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Steroids. 2008 Jan;73(1):116-28. Epub 2007 Oct 12.

Gene expression in endometrial cancer cells (Ishikawa) after short time high dose exposure to progesterone.

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Institute of Clinical Medicine, University of Tromsø, N-9037 Tromsø, Norway.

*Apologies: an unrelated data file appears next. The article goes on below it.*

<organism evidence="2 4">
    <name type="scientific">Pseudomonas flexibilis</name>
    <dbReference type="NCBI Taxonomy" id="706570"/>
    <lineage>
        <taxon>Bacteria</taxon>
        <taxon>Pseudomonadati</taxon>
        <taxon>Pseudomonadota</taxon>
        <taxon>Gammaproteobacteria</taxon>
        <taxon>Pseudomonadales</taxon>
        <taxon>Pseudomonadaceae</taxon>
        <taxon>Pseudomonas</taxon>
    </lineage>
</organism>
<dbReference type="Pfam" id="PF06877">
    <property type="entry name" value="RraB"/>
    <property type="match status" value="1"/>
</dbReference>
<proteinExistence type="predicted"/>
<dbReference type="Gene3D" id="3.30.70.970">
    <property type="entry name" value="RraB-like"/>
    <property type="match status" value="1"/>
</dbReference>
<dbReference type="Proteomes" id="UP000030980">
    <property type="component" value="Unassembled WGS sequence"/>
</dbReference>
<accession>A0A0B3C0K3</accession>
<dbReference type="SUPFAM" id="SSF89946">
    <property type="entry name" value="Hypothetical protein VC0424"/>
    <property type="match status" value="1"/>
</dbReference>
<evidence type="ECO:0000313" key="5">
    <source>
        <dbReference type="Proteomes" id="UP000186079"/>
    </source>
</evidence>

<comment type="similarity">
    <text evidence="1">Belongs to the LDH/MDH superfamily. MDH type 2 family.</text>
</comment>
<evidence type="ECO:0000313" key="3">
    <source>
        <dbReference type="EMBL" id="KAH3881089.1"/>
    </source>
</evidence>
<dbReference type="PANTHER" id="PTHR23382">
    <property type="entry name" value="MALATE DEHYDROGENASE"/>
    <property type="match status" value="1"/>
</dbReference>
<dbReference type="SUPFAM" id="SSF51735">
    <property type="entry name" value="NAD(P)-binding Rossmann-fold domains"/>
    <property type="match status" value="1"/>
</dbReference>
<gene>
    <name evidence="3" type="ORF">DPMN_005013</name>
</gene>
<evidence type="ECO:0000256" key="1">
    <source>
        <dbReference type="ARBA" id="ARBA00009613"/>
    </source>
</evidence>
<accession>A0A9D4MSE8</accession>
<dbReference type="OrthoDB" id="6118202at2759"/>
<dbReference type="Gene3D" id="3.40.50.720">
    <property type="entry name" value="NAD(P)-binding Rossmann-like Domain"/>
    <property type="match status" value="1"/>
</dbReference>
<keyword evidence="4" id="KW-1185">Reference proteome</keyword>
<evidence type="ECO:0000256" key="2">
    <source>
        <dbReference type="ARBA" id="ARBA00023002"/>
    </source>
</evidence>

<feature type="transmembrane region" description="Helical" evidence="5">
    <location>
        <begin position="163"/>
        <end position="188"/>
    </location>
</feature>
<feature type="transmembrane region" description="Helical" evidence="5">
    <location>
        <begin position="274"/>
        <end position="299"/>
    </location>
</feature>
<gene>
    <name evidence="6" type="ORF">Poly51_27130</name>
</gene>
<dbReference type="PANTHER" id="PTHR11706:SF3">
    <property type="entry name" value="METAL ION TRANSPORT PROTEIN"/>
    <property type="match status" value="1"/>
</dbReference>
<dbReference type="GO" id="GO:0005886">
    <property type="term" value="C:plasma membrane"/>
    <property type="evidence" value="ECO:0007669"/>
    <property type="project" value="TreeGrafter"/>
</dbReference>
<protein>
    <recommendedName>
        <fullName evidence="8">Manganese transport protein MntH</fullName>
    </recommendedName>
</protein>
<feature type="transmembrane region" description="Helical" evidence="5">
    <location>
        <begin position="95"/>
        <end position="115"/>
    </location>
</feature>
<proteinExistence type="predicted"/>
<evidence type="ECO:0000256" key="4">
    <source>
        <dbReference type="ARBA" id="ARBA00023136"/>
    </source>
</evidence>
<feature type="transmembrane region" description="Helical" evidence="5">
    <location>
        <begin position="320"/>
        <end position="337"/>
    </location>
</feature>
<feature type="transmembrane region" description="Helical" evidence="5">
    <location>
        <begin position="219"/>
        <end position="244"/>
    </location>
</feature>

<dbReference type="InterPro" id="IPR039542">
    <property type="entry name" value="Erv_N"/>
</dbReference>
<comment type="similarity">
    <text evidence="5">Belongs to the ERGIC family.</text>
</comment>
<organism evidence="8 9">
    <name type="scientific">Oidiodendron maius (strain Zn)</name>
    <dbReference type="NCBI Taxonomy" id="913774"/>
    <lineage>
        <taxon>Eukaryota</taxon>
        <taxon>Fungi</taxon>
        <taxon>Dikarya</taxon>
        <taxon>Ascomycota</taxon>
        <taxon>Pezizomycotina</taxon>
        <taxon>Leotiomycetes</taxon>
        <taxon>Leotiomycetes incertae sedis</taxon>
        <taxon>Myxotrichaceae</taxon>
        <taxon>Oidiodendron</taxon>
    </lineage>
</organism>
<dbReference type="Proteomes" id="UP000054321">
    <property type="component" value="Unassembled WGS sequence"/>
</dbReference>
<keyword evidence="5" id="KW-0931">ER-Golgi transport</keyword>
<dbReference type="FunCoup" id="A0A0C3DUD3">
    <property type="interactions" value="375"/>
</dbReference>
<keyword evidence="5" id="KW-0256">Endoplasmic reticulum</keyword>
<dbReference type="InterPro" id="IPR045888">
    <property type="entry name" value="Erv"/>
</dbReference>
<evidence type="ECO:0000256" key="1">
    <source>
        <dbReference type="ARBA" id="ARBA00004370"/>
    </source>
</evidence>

The potent antiproliferative effect of progestins has been utilized in clinical regimens for treatment of endometrial proliferative disorders. The progestin infiltrated intrauterine device used as therapy for endometrial carcinoma as well as endometrial hyperplasia yields a hundred-fold increase of local progestin concentration in the endometrium compared to that of oral treatment. The genetic basis for the complex effects of high dose progestins and the different signalling pathways regulated by these genes have never been accurately surveyed. The aim of the present study was to determine the gene expression pattern in highly differentiated endometrial cancer cells (Ishikawa) after short time exposure to high progesterone doses. In eight independent experiments, cells were treated with progesterone (30microg/ml) for 4h and gene expression was compared to that of untreated cells, which served as controls. Microarray analysis revealed 247 differentially expressed genes of which 126 were up-regulated and 121 were down-regulated. Of these, 135 genes are known to be involved in biological processes like cell cycle, cell proliferation and differentiation, developmental processes, immune responses, intracellular protein traffic and transport. Our study shows that microarray analysis can detect relevant gene expression changes in endometrial cells treated with progestin, including those involved in several alternative transcriptional factors and signalling pathways. Many of the differentially expressed genes were not previously known to be affected by progesterone or have unknown biological functions. Characterization of these genes may give new insights into molecular responses to treatment with high progesterone doses. Alternative signalling pathways for progesterone, rather than the classical steroid receptors pathways are also suggested.

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